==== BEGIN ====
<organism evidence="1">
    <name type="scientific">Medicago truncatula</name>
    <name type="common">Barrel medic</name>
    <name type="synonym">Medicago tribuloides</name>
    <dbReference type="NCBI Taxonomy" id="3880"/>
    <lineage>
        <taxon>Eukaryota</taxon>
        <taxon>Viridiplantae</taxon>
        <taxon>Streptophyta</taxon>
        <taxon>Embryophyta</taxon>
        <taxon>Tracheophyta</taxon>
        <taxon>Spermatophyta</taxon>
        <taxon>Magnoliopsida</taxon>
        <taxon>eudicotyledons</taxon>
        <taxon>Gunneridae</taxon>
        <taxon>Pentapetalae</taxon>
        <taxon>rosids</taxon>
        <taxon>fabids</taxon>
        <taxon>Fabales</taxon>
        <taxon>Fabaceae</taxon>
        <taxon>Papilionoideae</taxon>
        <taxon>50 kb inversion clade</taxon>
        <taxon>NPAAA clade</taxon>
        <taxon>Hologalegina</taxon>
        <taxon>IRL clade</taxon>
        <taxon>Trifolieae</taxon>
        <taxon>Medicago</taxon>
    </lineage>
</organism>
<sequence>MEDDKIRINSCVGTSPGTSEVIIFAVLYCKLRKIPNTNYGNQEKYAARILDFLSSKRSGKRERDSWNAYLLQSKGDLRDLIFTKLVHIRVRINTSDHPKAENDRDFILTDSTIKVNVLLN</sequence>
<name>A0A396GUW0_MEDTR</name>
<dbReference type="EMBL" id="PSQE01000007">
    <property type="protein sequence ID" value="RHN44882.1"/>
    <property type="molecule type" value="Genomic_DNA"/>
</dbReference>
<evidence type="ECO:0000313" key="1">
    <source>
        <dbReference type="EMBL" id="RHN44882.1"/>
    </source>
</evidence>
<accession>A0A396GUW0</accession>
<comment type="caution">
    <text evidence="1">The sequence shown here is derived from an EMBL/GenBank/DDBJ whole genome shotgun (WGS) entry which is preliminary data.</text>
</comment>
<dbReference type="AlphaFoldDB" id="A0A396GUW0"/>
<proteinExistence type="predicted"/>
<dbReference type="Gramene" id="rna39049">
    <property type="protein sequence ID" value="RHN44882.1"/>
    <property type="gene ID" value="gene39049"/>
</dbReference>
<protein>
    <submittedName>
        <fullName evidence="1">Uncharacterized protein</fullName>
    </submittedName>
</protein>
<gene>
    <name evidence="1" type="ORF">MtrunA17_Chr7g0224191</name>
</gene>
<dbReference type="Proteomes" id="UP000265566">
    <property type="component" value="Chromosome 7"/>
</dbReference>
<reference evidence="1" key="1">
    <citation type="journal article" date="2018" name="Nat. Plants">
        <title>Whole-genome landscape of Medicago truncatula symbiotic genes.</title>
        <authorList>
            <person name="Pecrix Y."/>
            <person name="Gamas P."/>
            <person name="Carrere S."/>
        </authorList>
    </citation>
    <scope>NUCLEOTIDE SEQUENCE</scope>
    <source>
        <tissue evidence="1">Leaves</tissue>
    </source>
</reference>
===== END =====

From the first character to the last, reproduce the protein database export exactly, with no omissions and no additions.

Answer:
<organism evidence="1">
    <name type="scientific">Medicago truncatula</name>
    <name type="common">Barrel medic</name>
    <name type="synonym">Medicago tribuloides</name>
    <dbReference type="NCBI Taxonomy" id="3880"/>
    <lineage>
        <taxon>Eukaryota</taxon>
        <taxon>Viridiplantae</taxon>
        <taxon>Streptophyta</taxon>
        <taxon>Embryophyta</taxon>
        <taxon>Tracheophyta</taxon>
        <taxon>Spermatophyta</taxon>
        <taxon>Magnoliopsida</taxon>
        <taxon>eudicotyledons</taxon>
        <taxon>Gunneridae</taxon>
        <taxon>Pentapetalae</taxon>
        <taxon>rosids</taxon>
        <taxon>fabids</taxon>
        <taxon>Fabales</taxon>
        <taxon>Fabaceae</taxon>
        <taxon>Papilionoideae</taxon>
        <taxon>50 kb inversion clade</taxon>
        <taxon>NPAAA clade</taxon>
        <taxon>Hologalegina</taxon>
        <taxon>IRL clade</taxon>
        <taxon>Trifolieae</taxon>
        <taxon>Medicago</taxon>
    </lineage>
</organism>
<sequence>MEDDKIRINSCVGTSPGTSEVIIFAVLYCKLRKIPNTNYGNQEKYAARILDFLSSKRSGKRERDSWNAYLLQSKGDLRDLIFTKLVHIRVRINTSDHPKAENDRDFILTDSTIKVNVLLN</sequence>
<name>A0A396GUW0_MEDTR</name>
<dbReference type="EMBL" id="PSQE01000007">
    <property type="protein sequence ID" value="RHN44882.1"/>
    <property type="molecule type" value="Genomic_DNA"/>
</dbReference>
<evidence type="ECO:0000313" key="1">
    <source>
        <dbReference type="EMBL" id="RHN44882.1"/>
    </source>
</evidence>
<accession>A0A396GUW0</accession>
<comment type="caution">
    <text evidence="1">The sequence shown here is derived from an EMBL/GenBank/DDBJ whole genome shotgun (WGS) entry which is preliminary data.</text>
</comment>
<dbReference type="AlphaFoldDB" id="A0A396GUW0"/>
<proteinExistence type="predicted"/>
<dbReference type="Gramene" id="rna39049">
    <property type="protein sequence ID" value="RHN44882.1"/>
    <property type="gene ID" value="gene39049"/>
</dbReference>
<protein>
    <submittedName>
        <fullName evidence="1">Uncharacterized protein</fullName>
    </submittedName>
</protein>
<gene>
    <name evidence="1" type="ORF">MtrunA17_Chr7g0224191</name>
</gene>
<dbReference type="Proteomes" id="UP000265566">
    <property type="component" value="Chromosome 7"/>
</dbReference>
<reference evidence="1" key="1">
    <citation type="journal article" date="2018" name="Nat. Plants">
        <title>Whole-genome landscape of Medicago truncatula symbiotic genes.</title>
        <authorList>
            <person name="Pecrix Y."/>
            <person name="Gamas P."/>
            <person name="Carrere S."/>
        </authorList>
    </citation>
    <scope>NUCLEOTIDE SEQUENCE</scope>
    <source>
        <tissue evidence="1">Leaves</tissue>
    </source>
</reference>